Wizards of Langley: Inside the CIA's Directorate of Science and Technology / Edition 1

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In 1953 Frank Olson, an Army scientist, enjoyed an after dinner Cointreau with colleagues. Ten days later, he leapt to his death. The drink had been spiked with LSD in an early CIA experiment with hallucinogenic drugs. Eventually the CIA's new office for science and technology conducted 182 other such "mind-control" projects, ranging from behavior modification and toxins to brain stimulation and electrode implants.

In this, the first full-length study of the Directorate of Science and Technology, Jeffrey T. Richelson walks us down the corridors of CIA headquarters in Langley, Virgina, and through the 4 decades of science, scientists, managers, and political infighting that produced the CIA we have today. He tells the story of amazing technological innovation in service of intelligence gathering, of bitter bureaucratic infighting, and sometimes of stunning moral failure. Based on original interviews and extensive archive research, The Wizards of Langley turns a piercing lamp on many of the Agency's activities, many never before made public.

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Editorial Reviews

From Barnes & Noble
High-tech satellites are only one component of the CIA's science program. This detailed behind-the-scenes account of the CIA's Directorate of Science and Technology, by a senior fellow at the National Security Archive, shows how the agency has protected the United States by advancing the art of spying and analyzing information, including the role of technology in the Gulf War.
Richelson provides...a fascinating glimpse at the bureaucratic wars that were waged inside the intelligence organization.
Scientific American
Richelson shines a spotlight on a group unknown to most Americans.
Washington Post Book World
Richelson's book offers a rare glimpse into a vital aspect of U.S. intelligence.
Publishers Weekly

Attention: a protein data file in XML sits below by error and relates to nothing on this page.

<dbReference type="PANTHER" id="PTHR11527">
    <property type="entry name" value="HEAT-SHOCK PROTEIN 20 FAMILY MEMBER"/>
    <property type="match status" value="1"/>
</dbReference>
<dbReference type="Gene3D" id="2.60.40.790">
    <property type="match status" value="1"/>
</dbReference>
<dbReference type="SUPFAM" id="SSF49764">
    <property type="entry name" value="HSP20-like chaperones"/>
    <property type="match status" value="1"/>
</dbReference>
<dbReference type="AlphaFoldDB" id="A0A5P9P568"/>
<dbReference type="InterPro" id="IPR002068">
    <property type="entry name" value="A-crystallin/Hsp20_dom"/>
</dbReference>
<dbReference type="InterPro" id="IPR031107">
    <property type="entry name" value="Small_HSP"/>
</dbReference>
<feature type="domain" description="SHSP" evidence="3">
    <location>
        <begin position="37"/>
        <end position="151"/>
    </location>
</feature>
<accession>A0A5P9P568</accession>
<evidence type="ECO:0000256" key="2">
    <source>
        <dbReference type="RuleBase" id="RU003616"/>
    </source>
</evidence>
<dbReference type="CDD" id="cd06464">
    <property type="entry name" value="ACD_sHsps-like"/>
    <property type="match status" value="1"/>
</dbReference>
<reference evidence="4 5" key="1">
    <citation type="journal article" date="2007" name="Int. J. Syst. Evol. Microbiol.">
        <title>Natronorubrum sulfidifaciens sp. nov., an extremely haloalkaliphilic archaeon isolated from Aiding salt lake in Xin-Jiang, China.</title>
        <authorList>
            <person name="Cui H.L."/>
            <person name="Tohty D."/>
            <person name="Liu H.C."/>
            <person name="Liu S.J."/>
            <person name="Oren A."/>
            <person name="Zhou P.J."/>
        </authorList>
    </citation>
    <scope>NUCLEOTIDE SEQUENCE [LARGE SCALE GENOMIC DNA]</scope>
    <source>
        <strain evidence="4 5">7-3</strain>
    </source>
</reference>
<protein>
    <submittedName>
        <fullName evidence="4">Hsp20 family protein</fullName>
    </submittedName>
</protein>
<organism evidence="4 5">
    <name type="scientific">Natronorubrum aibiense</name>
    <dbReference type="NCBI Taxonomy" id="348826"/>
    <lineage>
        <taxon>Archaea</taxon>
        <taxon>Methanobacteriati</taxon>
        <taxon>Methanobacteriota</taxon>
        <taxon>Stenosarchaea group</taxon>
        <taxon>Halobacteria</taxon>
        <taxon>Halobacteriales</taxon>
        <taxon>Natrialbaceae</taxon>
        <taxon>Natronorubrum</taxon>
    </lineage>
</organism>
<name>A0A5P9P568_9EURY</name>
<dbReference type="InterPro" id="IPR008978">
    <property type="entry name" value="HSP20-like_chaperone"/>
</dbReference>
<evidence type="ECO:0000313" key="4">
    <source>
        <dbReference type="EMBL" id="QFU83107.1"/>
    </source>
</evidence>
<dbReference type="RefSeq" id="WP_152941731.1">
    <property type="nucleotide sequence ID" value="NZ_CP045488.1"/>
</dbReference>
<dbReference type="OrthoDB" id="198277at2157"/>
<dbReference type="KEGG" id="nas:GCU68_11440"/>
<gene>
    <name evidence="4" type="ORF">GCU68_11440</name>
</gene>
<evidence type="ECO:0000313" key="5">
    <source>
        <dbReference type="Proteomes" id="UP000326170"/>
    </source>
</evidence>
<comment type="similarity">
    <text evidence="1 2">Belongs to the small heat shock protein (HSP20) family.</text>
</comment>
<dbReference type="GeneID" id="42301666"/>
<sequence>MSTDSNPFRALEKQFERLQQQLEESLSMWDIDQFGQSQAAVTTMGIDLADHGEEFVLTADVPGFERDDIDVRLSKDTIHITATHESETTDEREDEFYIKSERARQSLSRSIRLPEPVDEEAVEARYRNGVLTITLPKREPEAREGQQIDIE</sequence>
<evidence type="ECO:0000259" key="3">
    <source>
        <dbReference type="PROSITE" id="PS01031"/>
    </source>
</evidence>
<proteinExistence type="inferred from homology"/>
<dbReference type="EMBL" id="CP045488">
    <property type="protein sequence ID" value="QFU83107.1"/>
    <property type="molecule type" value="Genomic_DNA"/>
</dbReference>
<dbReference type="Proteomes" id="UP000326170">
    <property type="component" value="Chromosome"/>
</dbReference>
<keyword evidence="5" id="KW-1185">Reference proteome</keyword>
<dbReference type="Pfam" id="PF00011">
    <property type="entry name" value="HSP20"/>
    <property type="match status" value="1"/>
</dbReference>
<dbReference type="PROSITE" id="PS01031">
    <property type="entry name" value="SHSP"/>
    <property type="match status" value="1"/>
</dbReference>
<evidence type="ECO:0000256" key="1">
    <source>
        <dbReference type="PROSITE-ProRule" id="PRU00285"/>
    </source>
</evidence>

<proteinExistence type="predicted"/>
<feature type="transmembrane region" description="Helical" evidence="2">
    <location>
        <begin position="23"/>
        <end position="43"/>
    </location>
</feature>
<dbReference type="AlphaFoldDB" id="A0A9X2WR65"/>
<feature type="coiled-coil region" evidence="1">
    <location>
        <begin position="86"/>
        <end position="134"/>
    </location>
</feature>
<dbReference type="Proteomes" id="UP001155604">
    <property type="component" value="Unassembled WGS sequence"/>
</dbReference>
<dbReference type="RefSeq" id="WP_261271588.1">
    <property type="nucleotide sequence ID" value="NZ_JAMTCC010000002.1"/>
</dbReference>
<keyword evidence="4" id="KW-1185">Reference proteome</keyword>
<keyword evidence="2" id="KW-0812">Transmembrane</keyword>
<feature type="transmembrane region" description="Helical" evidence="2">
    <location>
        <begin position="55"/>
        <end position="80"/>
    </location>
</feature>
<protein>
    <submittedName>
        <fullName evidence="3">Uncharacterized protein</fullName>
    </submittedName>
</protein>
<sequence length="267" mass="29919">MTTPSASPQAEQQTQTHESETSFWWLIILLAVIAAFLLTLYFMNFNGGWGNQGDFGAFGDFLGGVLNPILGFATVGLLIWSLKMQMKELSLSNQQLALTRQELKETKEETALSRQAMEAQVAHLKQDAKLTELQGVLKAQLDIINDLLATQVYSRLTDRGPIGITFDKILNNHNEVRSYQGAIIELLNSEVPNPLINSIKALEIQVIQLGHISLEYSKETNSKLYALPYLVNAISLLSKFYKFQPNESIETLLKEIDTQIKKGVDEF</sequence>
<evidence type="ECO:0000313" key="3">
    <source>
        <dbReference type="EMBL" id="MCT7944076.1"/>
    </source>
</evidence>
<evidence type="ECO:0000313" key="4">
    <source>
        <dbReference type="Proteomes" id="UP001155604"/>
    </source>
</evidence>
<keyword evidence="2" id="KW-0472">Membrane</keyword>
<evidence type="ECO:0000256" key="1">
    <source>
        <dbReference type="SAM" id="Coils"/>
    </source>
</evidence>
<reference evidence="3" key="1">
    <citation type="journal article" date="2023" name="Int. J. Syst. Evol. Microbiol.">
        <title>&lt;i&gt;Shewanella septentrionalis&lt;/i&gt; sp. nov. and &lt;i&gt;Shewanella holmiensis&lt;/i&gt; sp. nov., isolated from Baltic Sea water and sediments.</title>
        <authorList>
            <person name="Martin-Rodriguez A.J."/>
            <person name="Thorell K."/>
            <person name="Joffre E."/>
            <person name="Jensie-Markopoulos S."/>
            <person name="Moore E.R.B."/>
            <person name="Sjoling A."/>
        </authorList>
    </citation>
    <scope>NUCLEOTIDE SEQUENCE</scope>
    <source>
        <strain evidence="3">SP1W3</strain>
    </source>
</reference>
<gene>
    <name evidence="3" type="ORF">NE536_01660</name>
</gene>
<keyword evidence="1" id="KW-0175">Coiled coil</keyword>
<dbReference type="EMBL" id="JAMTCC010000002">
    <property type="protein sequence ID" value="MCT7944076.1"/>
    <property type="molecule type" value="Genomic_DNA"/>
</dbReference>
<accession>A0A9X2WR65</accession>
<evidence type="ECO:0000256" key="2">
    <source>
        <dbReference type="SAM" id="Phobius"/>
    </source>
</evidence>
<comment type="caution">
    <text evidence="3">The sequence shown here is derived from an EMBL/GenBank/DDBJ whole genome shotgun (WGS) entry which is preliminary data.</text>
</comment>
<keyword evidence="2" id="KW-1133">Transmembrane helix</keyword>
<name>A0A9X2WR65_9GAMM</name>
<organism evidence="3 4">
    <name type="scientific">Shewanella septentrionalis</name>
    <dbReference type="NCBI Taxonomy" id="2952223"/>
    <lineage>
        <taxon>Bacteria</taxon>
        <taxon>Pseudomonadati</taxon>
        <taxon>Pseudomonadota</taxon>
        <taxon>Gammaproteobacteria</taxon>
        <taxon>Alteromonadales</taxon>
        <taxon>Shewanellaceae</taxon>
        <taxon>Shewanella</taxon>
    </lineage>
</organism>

In recent years, the media have presented several reports on the tragic and scandalous 1953 death of army scientist Frank Olson. Ten days before Olson died, a Central Intelligence Agency researcher had slipped a dose of LSD into the unwitting Olson's drink. The hapless army scientist quite literally went mad and leapt to his death from the window of his New York hotel room. Press accounts have couched Olson's death as the work of a sinister CIA. In Richelson's even presentation, the Olson case, horrific as it was, is less representative of a CIA run amok than it is of a paranoid Cold War mentality in which the nation's premier intelligence agency was tasked with developing extraordinary measures for extraordinary times. The directorate responsible for those measures is the focus of this fine and meticulously researched study by master Langley-ologist Richelson (The U.S. Intelligence Community, etc.). Richelson places into context the directorate of science and technology's operations, from sci-fi-style remote-viewing experiments to very practical scientific advances that would eventually find application in heart pacemaker technology. Espionage aficionados will recognize a set of familiar project code names: JENNIFER, MKULTRA and others. Familiar spy personalities are also in abundance: Ray Cline, William Colby, Richard Helms. But Richelson expounds on what's already known, giving new insights into such matters as the development of U.S. aerial and space reconnaissance systems. The evolution of the aircraft that would become the SR-71 Blackbird spy plane is particularly fascinating, as is the story of the New York Times's investigative reporter Seymour Hersh's apparent agreement to a 1972request from the CIA to withhold the true mission of the Glomar Explorer, a spy ship that had been dispatched to recover a sunken Soviet submarine. Photos. (Sept.) Forecast: As the scientific wing of the agency takes on increased importance in the new race for space, this book, if hand-sold as a solid, conservative perspective on the agency's history, could turn out to be a steady seller. Copyright 2001 Cahners Business Information.